Last week we saw property prices continue to drop across most of Australia’s mainland state capitals, but the rate of these declines were still less severe than what we have seen in recent months.
Collectively, listings in each of the state capitals have risen by 9.8%, compared to this time last year, while new listings have fallen in the same period, according to Business Insider Australia.
It seems Australia’s economy has been travelling pretty comfortably, but a sore spot if there was one could be found in our housing market. Since late 2016, Aussie households have been the most over-indebted households in the world.
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How slowing growth could support property prices
Yearly growth in listings in Sydney and Melbourne, when compared to 2017 in the same period, is beginning to drop off, which could potentially help property prices in the future.
Perth was at the forefront of falling property prices, with medium prices sliding by 0.4% which tipped overall declines for the past month to 0.8%.
Melbourne and Sydney prices fell by 0.1% each, furthering the declines of the last month in both cities to 0.5% and 0.6% respectively, as reported in Business Insider Australia.
Adelaide’s median prices saw previous gain for the city deplete by 0.1%, falling 1% over the last four weeks.
Brisbane property prices managed to reverse current trends, by with median prices gaining 0.1% over the week, which was consistent with its 0.1% gain over the last month.
The combined median price in the mainland Australian state capitals fell by 0.1% in average weighted terms over the last week. The 0.6% declines that we saw in October have appeared to reign back in to 0.4% this past month.
While we are well away from the beginning of a new trend, there’s speculative data which suggests that the rate of price declines is slowing — from a national perspective — despite continuing declines in auction clearance rates.
David Plank, head of Australian Economics at the National Australian Bank questions the future validity of auction clearance rates when using as an indicator for housing prices, saying:
‘It is possible that the auction clearance rate will lose meaning as an indicator in a world where it takes much longer to secure mortgage financing than in the past,’ Plank said.
‘Indeed, the role of auctions may diminish sharply with the change being structural rather than the usual cyclical downturn which sees auctions lose favour in a weakening market.’
As Australia’s auction clearance rates decent to record lows, experts are warning of a looming ‘credit crunch’, as banks attempt to cope wit the tightening of lending standards put forth by the royal commission.
Housing Experts Call for regulators to step in
Research has found that more first home buyers and investors are now abandoning the property market altogether, escalating the risk of unruly correction. According to the Financial Review, regulators will have to take urgent action to regulate housing activity in for the sake of the Australian economy.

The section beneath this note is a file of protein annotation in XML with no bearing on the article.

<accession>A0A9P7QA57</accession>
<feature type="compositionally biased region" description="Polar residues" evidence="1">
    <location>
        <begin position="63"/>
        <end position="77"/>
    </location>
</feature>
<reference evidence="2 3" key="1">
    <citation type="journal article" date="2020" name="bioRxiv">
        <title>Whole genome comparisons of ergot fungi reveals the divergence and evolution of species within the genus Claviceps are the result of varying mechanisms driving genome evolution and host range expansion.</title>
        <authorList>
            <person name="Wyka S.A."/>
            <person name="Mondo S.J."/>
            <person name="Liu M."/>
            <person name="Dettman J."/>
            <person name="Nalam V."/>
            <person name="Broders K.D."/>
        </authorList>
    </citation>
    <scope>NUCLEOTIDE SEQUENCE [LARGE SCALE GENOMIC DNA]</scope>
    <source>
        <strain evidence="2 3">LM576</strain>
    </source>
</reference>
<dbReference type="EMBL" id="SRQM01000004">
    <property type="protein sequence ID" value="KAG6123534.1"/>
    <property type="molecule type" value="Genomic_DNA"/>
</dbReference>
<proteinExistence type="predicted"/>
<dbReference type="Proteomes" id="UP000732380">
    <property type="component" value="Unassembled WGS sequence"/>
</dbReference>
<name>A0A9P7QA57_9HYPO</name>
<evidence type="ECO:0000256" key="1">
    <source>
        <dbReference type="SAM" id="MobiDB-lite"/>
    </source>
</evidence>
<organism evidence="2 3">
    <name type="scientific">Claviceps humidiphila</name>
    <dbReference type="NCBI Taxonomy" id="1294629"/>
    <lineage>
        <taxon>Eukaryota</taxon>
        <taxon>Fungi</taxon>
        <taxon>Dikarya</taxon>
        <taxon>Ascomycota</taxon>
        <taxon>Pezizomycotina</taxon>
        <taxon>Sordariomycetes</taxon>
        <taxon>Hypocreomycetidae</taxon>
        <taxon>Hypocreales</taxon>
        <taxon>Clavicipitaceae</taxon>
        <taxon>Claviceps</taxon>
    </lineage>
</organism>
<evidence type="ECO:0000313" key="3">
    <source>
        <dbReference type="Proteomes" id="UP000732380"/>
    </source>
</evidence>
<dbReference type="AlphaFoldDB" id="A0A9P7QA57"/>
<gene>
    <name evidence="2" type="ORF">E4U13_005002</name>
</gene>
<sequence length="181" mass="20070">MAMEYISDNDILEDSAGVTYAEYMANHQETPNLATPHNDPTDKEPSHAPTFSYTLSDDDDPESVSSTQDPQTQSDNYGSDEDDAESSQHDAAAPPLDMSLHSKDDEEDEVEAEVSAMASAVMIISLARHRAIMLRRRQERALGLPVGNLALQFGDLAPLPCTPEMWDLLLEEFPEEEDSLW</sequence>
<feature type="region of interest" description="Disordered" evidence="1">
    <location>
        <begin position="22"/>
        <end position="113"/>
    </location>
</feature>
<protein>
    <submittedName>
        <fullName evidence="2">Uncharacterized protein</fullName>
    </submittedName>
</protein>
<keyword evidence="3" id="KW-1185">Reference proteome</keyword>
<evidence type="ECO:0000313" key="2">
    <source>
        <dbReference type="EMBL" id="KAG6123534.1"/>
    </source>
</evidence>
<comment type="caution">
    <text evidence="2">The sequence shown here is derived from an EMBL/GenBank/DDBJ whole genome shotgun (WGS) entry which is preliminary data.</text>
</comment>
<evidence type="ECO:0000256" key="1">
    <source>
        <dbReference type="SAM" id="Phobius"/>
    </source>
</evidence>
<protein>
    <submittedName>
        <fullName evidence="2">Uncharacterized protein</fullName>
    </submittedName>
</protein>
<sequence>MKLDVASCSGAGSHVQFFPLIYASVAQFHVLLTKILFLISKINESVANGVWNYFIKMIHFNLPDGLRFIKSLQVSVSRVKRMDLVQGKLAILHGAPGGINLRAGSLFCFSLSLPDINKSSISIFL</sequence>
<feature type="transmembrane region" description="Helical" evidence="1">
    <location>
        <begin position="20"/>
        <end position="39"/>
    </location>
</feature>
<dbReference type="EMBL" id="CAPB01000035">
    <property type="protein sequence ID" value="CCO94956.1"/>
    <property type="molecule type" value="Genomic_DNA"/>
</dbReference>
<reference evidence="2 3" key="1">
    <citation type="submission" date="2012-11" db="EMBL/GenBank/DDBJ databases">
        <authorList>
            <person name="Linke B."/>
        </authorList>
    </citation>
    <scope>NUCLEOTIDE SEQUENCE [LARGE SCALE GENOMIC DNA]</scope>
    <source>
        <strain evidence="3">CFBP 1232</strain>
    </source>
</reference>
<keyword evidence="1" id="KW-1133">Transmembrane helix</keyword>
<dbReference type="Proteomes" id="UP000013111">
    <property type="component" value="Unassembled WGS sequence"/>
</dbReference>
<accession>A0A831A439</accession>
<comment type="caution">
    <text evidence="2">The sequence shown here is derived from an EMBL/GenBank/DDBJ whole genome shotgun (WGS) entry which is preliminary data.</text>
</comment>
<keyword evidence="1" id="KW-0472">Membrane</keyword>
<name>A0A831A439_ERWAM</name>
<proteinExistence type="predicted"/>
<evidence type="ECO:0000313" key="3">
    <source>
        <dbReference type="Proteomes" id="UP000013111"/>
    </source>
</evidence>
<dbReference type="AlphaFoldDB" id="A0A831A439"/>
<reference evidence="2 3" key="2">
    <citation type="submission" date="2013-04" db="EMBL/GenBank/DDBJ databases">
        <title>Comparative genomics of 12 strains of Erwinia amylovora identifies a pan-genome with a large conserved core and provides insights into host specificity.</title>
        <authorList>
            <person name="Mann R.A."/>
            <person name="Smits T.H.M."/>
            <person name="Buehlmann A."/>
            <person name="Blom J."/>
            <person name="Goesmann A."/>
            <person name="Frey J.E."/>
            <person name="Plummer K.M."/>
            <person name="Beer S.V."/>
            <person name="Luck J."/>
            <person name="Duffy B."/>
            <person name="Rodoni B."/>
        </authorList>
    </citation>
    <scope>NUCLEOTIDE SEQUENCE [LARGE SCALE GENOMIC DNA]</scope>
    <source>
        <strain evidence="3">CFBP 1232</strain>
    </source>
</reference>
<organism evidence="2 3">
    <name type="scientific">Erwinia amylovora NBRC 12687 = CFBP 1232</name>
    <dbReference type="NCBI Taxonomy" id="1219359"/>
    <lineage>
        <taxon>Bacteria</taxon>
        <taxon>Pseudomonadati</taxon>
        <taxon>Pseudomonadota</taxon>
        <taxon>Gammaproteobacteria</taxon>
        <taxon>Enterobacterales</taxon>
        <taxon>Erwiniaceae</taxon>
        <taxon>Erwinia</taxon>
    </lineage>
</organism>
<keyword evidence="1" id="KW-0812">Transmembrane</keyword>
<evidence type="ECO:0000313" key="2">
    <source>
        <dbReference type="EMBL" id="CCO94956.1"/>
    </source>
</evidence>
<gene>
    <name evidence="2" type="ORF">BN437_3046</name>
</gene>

‘Credit drives prices up and the lack of credit drives them down,’ Digital Finance Analytics’ Martin North said on Monday.
‘This is not just a little adjustment — the household data is saying something very different is happening.’
Mr North shared his stance amongst a crowded audience of Fund managers at the UBS investment conference in Sydney. Local and international investors alike have scrutinised the downturn in Australian property market, with varying amounts of excitement and deep concern.
UBS has been fairly outspoken in its warning of a credit crunch back home here in Australia.
One aspect that is influencing the cut back in credit is the improvement of accuracy in the systematic assessment of borrower expenditure, and the ability to bear higher mortgage repayments, the Financial Review reports.
UBS banking analyst Jonathan Mott stated that despite the tightening of borrowing standards, this doesn’t automatically mean that borrowers will be unable or less likely to get a loan.
‘Credit is still freely available for borrowers as long as they tell the truth,’ he said.
Another analyst directing attention to the regulators response is Corelogoic’s analyst of housing data frim, Tim Lawless.
He recently said that for the first time in a long time, there is now a possibility of a divided council of financial regulators, who see different measures of dealing with the declining property market.
The number of first home buyers looking to buy has halved in as little three months, according to Mr North, as the potential buyers await further drops. In response, the Reserve Bank and Treasury are centring on economic stability in the fallout of interim findings from the royal commission, which could mean harsher standards.
‘We are almost seeing opposing, conflicting policies there. The RBA have stated that we need to see credit loosening up a little but it is clear ASIC and APRA aren’t keen to be doing that now,’ Mr Lawless said.
Mr North expected politicians to take this action to avoid signalling an election.
The bottom line is this: There is a great deal of evidence suggesting a lift in mortgage stress, and this time it isn’t those struggling that will feel the brunt of the pressure.
‘I am more concerned about the more affluent households that have multiple investment properties, considerable commitments like school fees, and they are not seeing their incomes rise,’ Mr North said.
He adds that if granted, we see property prices continue to fall, and continuing credit restrictions, there will be more downsides to banks. This, of course, will results in bank share prices decreasing, as well as other sectors of the Australian economy feeling the effect.
Only time will tell, but if macro experts are looking to import regulators, you can bet there’s more behind the curtain.
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